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Previous Challenge Entry (Level 3 – Advanced)
Topic: Illustrate the meaning of “All that Glitters is Not Gold” (without using the actual phrase or literal example). (01/24/08)

TITLE: The Prophetic Epitaph
By Sandra Fischer


The large marble monument cast a shadow over the smaller, nearby tombstones, giving the appearance that even in death this person had stature. John Sanderson ran his fingers over the gold leaf embellishments. Nice. He started to move to the broader side of the edifice, eager to see what words might have been written by or about the one within. As a best-selling novelist, John traveled the world in search of interesting epitaphs he could transform into page-turning winners.

“Impressive, ain’t it?” The voice startled John. He didn’t know anyone else was there.

A ruddy-looking man dressed in coveralls stood behind John, arms crossed. “I noticed you lookin’ at the markers, making notes. Not from around here, are you?”

“No, sir. I’m from New York, just traveling through. I’m John Sanderson.” John extended his hand and the man clasped it.

“Name’s Dan. I’m one of the caretakers here. Are you doin’ some kinda research or you just like silent company?”

John smiled. “Actually I’m a writer. Sometimes I get story ideas from tombstones.”

“You thinkin’ this one might have a story?”

“I don’t know. I was just on my way to the other side to look for an inscription.”

“Everybody has a story. His is Matthew 16:26.”

“What was his last name?” John began jotting notes.

“Name was Riverton, just like the town.”

“Was it named after him?”

“Yep. Could say he owned the town and everythin’ in it. Had enough money salted away, he coulda made this here crypt outta gold if he’d wanted.”

“How did he make his money?”

“Most was inherited, but he was pretty savvy – invested in all the right things at the right time. Guess how much he left when he died?”

“How much?” John was busy scribbling.

Dan reached over and slapped John on the shoulder and guffawed, “All of it – yessir, every last nickel – can’t spend it where he went!”

John chuckled at the joke, then asked, “Did he have a family?”

“Had a wife, but she left him – couldn’t take the disappointment.”

“Disappointment? How could she be disappointed with such success? Surely, he provided well for her.”

“If you mean did he give her everything money could buy? Yep, he did that, but he never gave her himself. Could say his money was his mistress. Gave up his wife and life lustin' for it.”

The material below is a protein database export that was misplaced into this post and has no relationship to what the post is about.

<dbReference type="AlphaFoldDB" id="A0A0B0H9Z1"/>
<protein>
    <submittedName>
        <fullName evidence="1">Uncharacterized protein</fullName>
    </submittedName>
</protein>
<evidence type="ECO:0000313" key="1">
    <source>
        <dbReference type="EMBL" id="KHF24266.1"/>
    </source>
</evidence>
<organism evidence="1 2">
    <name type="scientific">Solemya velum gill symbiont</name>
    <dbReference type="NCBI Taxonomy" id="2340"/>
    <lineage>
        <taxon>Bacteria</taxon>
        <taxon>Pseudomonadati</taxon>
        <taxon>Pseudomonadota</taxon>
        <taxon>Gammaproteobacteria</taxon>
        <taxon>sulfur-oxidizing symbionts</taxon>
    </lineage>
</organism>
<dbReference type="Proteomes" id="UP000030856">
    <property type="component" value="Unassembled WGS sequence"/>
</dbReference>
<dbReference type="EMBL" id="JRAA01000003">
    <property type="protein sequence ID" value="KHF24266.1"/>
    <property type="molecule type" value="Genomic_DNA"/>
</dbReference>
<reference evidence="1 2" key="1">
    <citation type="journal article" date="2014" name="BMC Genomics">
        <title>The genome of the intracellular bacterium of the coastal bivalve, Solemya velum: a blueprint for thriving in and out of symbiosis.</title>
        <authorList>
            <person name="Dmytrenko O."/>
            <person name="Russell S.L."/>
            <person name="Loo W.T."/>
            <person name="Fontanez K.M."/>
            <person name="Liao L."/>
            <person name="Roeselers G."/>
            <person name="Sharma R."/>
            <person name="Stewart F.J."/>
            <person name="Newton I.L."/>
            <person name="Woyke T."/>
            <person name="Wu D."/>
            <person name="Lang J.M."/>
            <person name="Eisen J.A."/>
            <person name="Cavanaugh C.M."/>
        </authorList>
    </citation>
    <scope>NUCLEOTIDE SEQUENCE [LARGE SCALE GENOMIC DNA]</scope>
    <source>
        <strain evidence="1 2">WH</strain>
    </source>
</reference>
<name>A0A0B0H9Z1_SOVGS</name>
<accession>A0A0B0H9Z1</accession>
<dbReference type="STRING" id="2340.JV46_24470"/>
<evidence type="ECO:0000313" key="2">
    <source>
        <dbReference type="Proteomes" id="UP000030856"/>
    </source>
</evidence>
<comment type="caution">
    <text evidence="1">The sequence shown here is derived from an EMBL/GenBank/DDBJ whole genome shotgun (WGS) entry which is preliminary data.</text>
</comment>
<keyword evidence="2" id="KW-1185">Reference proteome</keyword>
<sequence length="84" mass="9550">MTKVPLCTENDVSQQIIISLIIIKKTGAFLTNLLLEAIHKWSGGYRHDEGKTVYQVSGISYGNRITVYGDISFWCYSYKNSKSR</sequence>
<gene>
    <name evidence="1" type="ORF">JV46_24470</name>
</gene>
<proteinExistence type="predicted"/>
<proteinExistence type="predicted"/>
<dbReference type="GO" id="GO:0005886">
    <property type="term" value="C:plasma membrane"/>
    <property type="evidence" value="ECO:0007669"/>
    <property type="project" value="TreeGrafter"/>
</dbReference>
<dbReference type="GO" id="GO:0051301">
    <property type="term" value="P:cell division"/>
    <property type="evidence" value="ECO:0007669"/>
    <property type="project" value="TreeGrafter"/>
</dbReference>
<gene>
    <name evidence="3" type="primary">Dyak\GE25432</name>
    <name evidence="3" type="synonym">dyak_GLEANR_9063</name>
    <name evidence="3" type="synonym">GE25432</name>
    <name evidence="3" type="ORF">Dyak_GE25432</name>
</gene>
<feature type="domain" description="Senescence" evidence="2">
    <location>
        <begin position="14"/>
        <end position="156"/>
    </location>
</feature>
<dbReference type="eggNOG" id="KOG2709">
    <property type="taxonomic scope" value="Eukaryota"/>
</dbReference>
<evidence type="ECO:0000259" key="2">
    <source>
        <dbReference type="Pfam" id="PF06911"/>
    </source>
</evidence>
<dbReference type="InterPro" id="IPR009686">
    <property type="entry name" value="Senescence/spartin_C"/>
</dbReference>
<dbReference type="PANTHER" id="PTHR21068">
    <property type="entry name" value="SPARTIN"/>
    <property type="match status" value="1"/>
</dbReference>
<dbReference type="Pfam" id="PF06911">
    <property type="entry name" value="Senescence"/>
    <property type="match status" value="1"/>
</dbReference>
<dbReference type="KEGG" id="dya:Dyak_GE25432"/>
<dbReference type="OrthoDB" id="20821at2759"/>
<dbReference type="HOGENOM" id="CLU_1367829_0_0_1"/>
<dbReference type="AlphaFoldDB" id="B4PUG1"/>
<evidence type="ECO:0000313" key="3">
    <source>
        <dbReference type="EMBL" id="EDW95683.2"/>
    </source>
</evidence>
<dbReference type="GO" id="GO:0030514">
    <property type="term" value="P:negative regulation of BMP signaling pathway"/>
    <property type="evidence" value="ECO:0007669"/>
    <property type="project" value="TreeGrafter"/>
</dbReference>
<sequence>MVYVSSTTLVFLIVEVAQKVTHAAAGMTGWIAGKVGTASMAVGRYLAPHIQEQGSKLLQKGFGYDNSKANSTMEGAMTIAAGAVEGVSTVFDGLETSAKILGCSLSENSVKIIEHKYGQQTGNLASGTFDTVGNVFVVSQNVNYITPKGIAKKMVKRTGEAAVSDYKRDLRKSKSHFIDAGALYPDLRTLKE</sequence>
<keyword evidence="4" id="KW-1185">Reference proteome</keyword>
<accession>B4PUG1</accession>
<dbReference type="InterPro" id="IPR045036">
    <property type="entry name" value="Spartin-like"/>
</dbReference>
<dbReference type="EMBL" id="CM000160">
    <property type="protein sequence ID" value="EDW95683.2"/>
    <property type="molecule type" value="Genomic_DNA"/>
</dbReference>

John stopped writing. A phrase Dan used struck a chord; he heard Elena’s voice in his head – all I want is you, here – not off working for fame and fortune . . .

Walking quickly to the side of the mausoleum, John dismissed the voice. He read the inscription: “Henry Rawles Riverton – 1908-1975”. He turned to Dan, “I thought you said his name was ‘Matthew’ and that he died in 1626.”

“Nope. Said his story is ‘Matthew 16:26’ – from the book of Matthew. You know - the Bible?”

Unfamiliar with the reference, John stared at the etched marble, hoping to find it; instead, he read:

Here lies “Richard Corey”, man of fiction,
Whose life I lived and whose death I died.

E. A. Robinson’s poetic epitaph reverberated in John’s brain as he recalled lines memorized in a literature class long ago. He spoke the last stanzas aloud -

And he was rich – yes, richer than a king,
And admirably schooled in every grace;
In fine, we thought that he was everything
To make us wish that we were in his place.

So on we worked, and waited for the light
And went without the meat, and cursed the bread;
And Richard Corey, one calm summer night,
Went home and put a bullet through his head.*

Dan confirmed the connection, “Yep, died the same way. Tragic. Doubt if he ever read Matthew.”

“But, where is the Matthew inscription?”

“Didn’t say there was one. Just said it was his story. ‘For what will it profit a man if he gains the whole world and forfeits his soul?’ If that ain’t Henry Riverton’s story, I don’t know what is.”

Suddenly, John saw the whole picture. He grabbed Dan’s hand, pumping it in gratitude. “Thank you!” he called as he ran to his car.

“Musta got his story,” Dan muttered.

In the car, John hit the speed dial button on the phone. The voice on the other end sounded surprised.

“Elena, it’s me – I’m coming home. No, nothing’s wrong. I just want to be home with you. And, Elena, get the family Bible out, there’s a passage I want to share with you.”

*”Richard Corey” from Collected Poems, by Edwin Arlington Robinson.
The Macmillan Company. 1921.

Matthew 16:26, New American Standard Bible

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Member Comments
Member Date
Joy Faire Stewart02/01/08
The story held my interest from the opening paragraph. Excellent descriptive dialogue. Excellent job!
Joanne Sher 02/02/08
Loved that poem from high school - what a wonderful tie-in to this man, and the one in the grave. Very nicely woven together.